Bridging the Gap in Women’s Substance Use Services: A Trauma-informed, Gender-Responsive, and Anti-Oppressive Approach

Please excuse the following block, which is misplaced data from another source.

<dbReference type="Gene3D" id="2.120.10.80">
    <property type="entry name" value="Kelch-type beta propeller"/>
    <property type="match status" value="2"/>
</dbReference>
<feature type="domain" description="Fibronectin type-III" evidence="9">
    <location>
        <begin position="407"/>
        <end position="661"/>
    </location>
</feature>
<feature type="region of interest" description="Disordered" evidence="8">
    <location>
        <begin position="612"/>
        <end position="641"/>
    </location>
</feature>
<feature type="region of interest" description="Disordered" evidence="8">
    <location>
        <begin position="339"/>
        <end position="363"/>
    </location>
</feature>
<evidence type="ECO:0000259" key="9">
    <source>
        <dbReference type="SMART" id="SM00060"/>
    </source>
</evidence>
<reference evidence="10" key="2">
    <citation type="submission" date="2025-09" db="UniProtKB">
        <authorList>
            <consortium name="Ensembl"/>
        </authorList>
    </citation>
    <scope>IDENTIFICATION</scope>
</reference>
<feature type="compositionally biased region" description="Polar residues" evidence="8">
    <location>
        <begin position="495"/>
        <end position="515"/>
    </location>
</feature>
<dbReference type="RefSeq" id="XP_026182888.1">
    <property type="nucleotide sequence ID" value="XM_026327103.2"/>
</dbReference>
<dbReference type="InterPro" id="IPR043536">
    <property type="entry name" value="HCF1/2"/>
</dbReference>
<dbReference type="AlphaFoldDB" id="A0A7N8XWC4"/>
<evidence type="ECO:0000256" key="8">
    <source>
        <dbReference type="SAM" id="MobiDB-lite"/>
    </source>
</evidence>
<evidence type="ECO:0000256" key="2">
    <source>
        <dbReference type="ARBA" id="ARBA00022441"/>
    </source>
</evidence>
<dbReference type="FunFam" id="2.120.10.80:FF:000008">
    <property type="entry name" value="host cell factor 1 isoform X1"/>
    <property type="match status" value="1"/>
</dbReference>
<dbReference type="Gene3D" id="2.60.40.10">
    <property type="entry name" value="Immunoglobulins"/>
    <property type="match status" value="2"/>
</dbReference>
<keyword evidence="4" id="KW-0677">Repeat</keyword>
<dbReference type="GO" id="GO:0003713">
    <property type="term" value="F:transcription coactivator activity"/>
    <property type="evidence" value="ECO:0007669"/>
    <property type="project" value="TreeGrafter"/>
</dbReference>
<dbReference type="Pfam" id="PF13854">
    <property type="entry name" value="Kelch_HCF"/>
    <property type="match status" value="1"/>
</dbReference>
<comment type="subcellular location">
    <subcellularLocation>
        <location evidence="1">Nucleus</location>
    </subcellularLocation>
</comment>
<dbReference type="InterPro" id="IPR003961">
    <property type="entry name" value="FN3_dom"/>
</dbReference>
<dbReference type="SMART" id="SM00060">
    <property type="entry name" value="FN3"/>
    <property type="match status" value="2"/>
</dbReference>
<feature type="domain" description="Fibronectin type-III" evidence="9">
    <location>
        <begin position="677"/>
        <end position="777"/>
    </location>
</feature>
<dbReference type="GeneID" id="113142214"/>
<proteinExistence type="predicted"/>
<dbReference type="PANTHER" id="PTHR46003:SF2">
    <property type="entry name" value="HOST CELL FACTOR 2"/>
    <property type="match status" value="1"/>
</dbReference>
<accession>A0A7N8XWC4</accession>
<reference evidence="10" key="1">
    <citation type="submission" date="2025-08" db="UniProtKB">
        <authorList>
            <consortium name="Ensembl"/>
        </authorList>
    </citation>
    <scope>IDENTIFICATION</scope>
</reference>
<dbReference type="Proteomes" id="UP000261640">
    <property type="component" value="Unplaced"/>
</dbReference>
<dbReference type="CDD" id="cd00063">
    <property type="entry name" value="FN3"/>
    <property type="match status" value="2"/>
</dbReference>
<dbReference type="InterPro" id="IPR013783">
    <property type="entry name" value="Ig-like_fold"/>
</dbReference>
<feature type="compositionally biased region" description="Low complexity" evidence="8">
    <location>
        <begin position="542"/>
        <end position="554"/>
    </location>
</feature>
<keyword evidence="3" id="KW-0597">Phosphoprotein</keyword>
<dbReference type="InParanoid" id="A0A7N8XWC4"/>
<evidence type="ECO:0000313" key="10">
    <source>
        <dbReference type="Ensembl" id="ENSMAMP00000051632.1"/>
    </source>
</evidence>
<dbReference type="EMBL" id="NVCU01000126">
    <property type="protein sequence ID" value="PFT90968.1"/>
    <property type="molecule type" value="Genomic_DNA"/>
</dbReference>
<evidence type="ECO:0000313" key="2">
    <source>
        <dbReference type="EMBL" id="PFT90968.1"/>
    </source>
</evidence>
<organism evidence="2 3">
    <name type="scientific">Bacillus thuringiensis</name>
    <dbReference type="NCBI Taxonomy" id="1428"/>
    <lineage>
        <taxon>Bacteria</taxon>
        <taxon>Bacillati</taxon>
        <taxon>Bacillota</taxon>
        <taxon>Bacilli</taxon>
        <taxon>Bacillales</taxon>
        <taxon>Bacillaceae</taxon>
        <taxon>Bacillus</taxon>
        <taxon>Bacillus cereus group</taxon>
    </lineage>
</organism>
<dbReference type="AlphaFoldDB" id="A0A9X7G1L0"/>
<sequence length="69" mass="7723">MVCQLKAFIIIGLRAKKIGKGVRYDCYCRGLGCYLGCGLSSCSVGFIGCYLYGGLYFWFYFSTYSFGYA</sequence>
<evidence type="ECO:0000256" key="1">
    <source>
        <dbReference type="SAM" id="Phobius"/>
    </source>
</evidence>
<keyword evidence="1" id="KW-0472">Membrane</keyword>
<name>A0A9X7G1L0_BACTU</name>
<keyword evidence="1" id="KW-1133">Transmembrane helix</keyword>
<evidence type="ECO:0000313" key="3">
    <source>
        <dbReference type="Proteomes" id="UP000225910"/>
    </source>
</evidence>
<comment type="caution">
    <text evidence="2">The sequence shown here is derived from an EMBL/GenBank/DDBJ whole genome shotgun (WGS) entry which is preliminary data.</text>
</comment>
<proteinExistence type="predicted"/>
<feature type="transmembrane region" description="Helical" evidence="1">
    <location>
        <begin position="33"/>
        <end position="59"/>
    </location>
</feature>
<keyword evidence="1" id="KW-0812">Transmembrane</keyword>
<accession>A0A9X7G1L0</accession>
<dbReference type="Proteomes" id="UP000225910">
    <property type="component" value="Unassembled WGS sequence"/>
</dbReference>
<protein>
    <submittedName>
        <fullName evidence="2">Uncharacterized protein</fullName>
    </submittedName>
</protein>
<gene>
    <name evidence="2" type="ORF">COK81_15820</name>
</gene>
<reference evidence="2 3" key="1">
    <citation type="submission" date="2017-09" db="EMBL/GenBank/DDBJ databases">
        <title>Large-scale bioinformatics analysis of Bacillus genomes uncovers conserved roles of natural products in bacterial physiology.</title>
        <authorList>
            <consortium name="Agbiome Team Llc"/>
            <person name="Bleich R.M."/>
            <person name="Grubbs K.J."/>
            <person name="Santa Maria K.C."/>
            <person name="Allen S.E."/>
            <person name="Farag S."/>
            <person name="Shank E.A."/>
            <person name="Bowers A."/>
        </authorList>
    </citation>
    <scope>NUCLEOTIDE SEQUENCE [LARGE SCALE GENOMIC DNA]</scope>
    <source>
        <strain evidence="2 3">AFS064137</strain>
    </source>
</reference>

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Over the last decade, there has been an increase in trauma-informed substance use services, but a gap still exists between theory and practice. The majority of substance use services lack a gender-responsive and anti-oppressive approach, that specifically addresses the intersectional violence, oppressive barriers, and diverse experiences of women and femmes. Historically, traditional substance use services and 12-step programs were created for the needs of men, leaving out the experiences and realities of women. Women hoping to receive support and a safe space to heal in such programs often experience patriarchal barriers, retraumatization, misdiagnosis, and stigma. These treatment models often tell women how to heal instead of giving them agency over their own path to recovery. This capstone explores the question: How does bringing a gender-responsive, anti-oppressive lens to integrative trauma-informed substance use services promote positive therapeutic outcomes for diverse women in recovery? It will review the current literature on the connections between trauma, gender-based violence, substance use, and mental health to better understand the needs of women in recovery. It will examine traditional and conventional substance use treatment models and propose a 16-week integrative trauma-informed recovery program drawing from feminist, narrative, person-centered, and somatic therapies to provide a holistic, gender-responsive, and anti-oppressive approach to women’s substance use challenges.